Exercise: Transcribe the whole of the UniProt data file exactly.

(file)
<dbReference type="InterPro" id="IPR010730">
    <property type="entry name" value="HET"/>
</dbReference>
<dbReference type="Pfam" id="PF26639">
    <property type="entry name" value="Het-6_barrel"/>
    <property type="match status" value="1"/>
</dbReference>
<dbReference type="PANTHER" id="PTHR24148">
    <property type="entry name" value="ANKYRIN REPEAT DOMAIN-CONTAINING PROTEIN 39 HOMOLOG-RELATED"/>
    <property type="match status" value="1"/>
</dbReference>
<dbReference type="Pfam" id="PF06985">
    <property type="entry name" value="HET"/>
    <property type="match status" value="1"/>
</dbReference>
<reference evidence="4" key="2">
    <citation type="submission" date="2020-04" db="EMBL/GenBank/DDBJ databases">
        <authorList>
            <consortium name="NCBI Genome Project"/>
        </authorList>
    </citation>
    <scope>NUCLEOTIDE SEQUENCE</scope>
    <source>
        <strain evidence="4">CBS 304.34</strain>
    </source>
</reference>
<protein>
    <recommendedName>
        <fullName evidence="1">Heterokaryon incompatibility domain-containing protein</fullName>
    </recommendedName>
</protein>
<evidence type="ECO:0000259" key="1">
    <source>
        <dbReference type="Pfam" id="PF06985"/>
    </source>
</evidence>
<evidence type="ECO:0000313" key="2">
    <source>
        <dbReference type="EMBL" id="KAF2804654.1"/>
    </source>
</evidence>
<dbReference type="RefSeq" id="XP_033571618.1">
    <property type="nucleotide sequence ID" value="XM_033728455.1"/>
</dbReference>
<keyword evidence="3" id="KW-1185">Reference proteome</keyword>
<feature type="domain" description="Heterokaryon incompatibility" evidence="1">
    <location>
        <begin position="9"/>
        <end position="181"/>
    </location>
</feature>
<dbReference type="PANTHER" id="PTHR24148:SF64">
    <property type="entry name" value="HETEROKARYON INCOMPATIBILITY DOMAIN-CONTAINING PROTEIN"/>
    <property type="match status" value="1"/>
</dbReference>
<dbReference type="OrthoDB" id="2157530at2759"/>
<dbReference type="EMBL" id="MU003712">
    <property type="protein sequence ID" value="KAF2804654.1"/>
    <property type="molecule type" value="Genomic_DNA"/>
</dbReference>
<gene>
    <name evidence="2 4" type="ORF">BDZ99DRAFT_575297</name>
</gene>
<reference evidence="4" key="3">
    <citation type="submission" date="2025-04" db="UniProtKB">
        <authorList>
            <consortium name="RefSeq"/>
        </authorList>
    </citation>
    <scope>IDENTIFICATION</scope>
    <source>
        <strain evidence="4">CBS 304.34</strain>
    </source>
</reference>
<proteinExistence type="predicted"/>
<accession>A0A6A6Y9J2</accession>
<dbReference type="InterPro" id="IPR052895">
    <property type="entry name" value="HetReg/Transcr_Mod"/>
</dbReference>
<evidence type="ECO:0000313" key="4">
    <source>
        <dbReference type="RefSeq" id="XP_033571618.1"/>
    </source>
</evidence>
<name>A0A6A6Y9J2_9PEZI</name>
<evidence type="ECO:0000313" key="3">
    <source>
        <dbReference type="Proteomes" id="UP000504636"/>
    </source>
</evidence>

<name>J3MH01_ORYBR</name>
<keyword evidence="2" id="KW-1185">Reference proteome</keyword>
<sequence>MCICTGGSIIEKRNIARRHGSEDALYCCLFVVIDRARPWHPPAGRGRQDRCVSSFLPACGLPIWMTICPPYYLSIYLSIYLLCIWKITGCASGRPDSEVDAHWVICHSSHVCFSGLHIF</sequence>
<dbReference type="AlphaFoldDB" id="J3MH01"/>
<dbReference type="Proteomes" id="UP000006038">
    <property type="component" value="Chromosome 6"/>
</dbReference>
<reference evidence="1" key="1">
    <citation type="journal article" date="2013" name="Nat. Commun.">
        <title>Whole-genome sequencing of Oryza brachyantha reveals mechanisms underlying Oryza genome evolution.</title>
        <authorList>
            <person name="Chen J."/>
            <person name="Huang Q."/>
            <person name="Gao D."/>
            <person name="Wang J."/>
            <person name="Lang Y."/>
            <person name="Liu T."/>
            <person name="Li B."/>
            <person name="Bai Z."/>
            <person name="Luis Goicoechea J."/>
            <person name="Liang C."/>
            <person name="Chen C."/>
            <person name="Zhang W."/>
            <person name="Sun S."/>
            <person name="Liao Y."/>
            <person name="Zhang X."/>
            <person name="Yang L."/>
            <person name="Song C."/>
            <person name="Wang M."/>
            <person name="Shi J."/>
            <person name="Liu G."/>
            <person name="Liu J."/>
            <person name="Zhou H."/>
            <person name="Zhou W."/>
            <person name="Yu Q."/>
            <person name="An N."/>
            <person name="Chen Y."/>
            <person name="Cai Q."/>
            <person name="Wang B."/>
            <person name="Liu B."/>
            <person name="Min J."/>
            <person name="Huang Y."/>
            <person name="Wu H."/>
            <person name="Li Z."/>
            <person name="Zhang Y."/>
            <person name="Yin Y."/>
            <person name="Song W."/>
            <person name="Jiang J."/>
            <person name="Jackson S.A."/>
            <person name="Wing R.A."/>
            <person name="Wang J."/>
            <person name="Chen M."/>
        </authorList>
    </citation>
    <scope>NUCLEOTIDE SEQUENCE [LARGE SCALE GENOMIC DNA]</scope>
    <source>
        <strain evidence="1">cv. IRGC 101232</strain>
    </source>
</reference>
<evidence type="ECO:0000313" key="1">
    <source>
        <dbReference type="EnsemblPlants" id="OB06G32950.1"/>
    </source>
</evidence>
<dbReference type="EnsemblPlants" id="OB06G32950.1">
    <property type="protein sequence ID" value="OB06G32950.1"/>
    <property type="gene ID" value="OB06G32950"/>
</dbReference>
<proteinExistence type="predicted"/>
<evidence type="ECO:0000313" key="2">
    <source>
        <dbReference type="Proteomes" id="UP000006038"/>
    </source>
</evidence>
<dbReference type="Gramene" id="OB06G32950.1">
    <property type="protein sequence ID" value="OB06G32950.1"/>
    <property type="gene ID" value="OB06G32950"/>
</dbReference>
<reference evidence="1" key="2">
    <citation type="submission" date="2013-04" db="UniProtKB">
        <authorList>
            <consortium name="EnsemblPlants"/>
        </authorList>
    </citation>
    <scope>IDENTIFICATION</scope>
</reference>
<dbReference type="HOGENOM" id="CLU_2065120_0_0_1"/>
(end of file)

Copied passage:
<dbReference type="InterPro" id="IPR010730">
    <property type="entry name" value="HET"/>
</dbReference>
<dbReference type="Pfam" id="PF26639">
    <property type="entry name" value="Het-6_barrel"/>
    <property type="match status" value="1"/>
</dbReference>
<dbReference type="PANTHER" id="PTHR24148">
    <property type="entry name" value="ANKYRIN REPEAT DOMAIN-CONTAINING PROTEIN 39 HOMOLOG-RELATED"/>
    <property type="match status" value="1"/>
</dbReference>
<dbReference type="Pfam" id="PF06985">
    <property type="entry name" value="HET"/>
    <property type="match status" value="1"/>
</dbReference>
<reference evidence="4" key="2">
    <citation type="submission" date="2020-04" db="EMBL/GenBank/DDBJ databases">
        <authorList>
            <consortium name="NCBI Genome Project"/>
        </authorList>
    </citation>
    <scope>NUCLEOTIDE SEQUENCE</scope>
    <source>
        <strain evidence="4">CBS 304.34</strain>
    </source>
</reference>
<protein>
    <recommendedName>
        <fullName evidence="1">Heterokaryon incompatibility domain-containing protein</fullName>
    </recommendedName>
</protein>
<evidence type="ECO:0000259" key="1">
    <source>
        <dbReference type="Pfam" id="PF06985"/>
    </source>
</evidence>
<evidence type="ECO:0000313" key="2">
    <source>
        <dbReference type="EMBL" id="KAF2804654.1"/>
    </source>
</evidence>
<dbReference type="RefSeq" id="XP_033571618.1">
    <property type="nucleotide sequence ID" value="XM_033728455.1"/>
</dbReference>
<keyword evidence="3" id="KW-1185">Reference proteome</keyword>
<feature type="domain" description="Heterokaryon incompatibility" evidence="1">
    <location>
        <begin position="9"/>
        <end position="181"/>
    </location>
</feature>
<dbReference type="PANTHER" id="PTHR24148:SF64">
    <property type="entry name" value="HETEROKARYON INCOMPATIBILITY DOMAIN-CONTAINING PROTEIN"/>
    <property type="match status" value="1"/>
</dbReference>
<dbReference type="OrthoDB" id="2157530at2759"/>
<dbReference type="EMBL" id="MU003712">
    <property type="protein sequence ID" value="KAF2804654.1"/>
    <property type="molecule type" value="Genomic_DNA"/>
</dbReference>
<gene>
    <name evidence="2 4" type="ORF">BDZ99DRAFT_575297</name>
</gene>
<reference evidence="4" key="3">
    <citation type="submission" date="2025-04" db="UniProtKB">
        <authorList>
            <consortium name="RefSeq"/>
        </authorList>
    </citation>
    <scope>IDENTIFICATION</scope>
    <source>
        <strain evidence="4">CBS 304.34</strain>
    </source>
</reference>
<proteinExistence type="predicted"/>
<accession>A0A6A6Y9J2</accession>
<dbReference type="InterPro" id="IPR052895">
    <property type="entry name" value="HetReg/Transcr_Mod"/>
</dbReference>
<evidence type="ECO:0000313" key="4">
    <source>
        <dbReference type="RefSeq" id="XP_033571618.1"/>
    </source>
</evidence>
<name>A0A6A6Y9J2_9PEZI</name>
<evidence type="ECO:0000313" key="3">
    <source>
        <dbReference type="Proteomes" id="UP000504636"/>
    </source>
</evidence>

<name>J3MH01_ORYBR</name>
<keyword evidence="2" id="KW-1185">Reference proteome</keyword>
<sequence>MCICTGGSIIEKRNIARRHGSEDALYCCLFVVIDRARPWHPPAGRGRQDRCVSSFLPACGLPIWMTICPPYYLSIYLSIYLLCIWKITGCASGRPDSEVDAHWVICHSSHVCFSGLHIF</sequence>
<dbReference type="AlphaFoldDB" id="J3MH01"/>
<dbReference type="Proteomes" id="UP000006038">
    <property type="component" value="Chromosome 6"/>
</dbReference>
<reference evidence="1" key="1">
    <citation type="journal article" date="2013" name="Nat. Commun.">
        <title>Whole-genome sequencing of Oryza brachyantha reveals mechanisms underlying Oryza genome evolution.</title>
        <authorList>
            <person name="Chen J."/>
            <person name="Huang Q."/>
            <person name="Gao D."/>
            <person name="Wang J."/>
            <person name="Lang Y."/>
            <person name="Liu T."/>
            <person name="Li B."/>
            <person name="Bai Z."/>
            <person name="Luis Goicoechea J."/>
            <person name="Liang C."/>
            <person name="Chen C."/>
            <person name="Zhang W."/>
            <person name="Sun S."/>
            <person name="Liao Y."/>
            <person name="Zhang X."/>
            <person name="Yang L."/>
            <person name="Song C."/>
            <person name="Wang M."/>
            <person name="Shi J."/>
            <person name="Liu G."/>
            <person name="Liu J."/>
            <person name="Zhou H."/>
            <person name="Zhou W."/>
            <person name="Yu Q."/>
            <person name="An N."/>
            <person name="Chen Y."/>
            <person name="Cai Q."/>
            <person name="Wang B."/>
            <person name="Liu B."/>
            <person name="Min J."/>
            <person name="Huang Y."/>
            <person name="Wu H."/>
            <person name="Li Z."/>
            <person name="Zhang Y."/>
            <person name="Yin Y."/>
            <person name="Song W."/>
            <person name="Jiang J."/>
            <person name="Jackson S.A."/>
            <person name="Wing R.A."/>
            <person name="Wang J."/>
            <person name="Chen M."/>
        </authorList>
    </citation>
    <scope>NUCLEOTIDE SEQUENCE [LARGE SCALE GENOMIC DNA]</scope>
    <source>
        <strain evidence="1">cv. IRGC 101232</strain>
    </source>
</reference>
<evidence type="ECO:0000313" key="1">
    <source>
        <dbReference type="EnsemblPlants" id="OB06G32950.1"/>
    </source>
</evidence>
<dbReference type="EnsemblPlants" id="OB06G32950.1">
    <property type="protein sequence ID" value="OB06G32950.1"/>
    <property type="gene ID" value="OB06G32950"/>
</dbReference>
<proteinExistence type="predicted"/>
<evidence type="ECO:0000313" key="2">
    <source>
        <dbReference type="Proteomes" id="UP000006038"/>
    </source>
</evidence>
<dbReference type="Gramene" id="OB06G32950.1">
    <property type="protein sequence ID" value="OB06G32950.1"/>
    <property type="gene ID" value="OB06G32950"/>
</dbReference>
<reference evidence="1" key="2">
    <citation type="submission" date="2013-04" db="UniProtKB">
        <authorList>
            <consortium name="EnsemblPlants"/>
        </authorList>
    </citation>
    <scope>IDENTIFICATION</scope>
</reference>
<dbReference type="HOGENOM" id="CLU_2065120_0_0_1"/>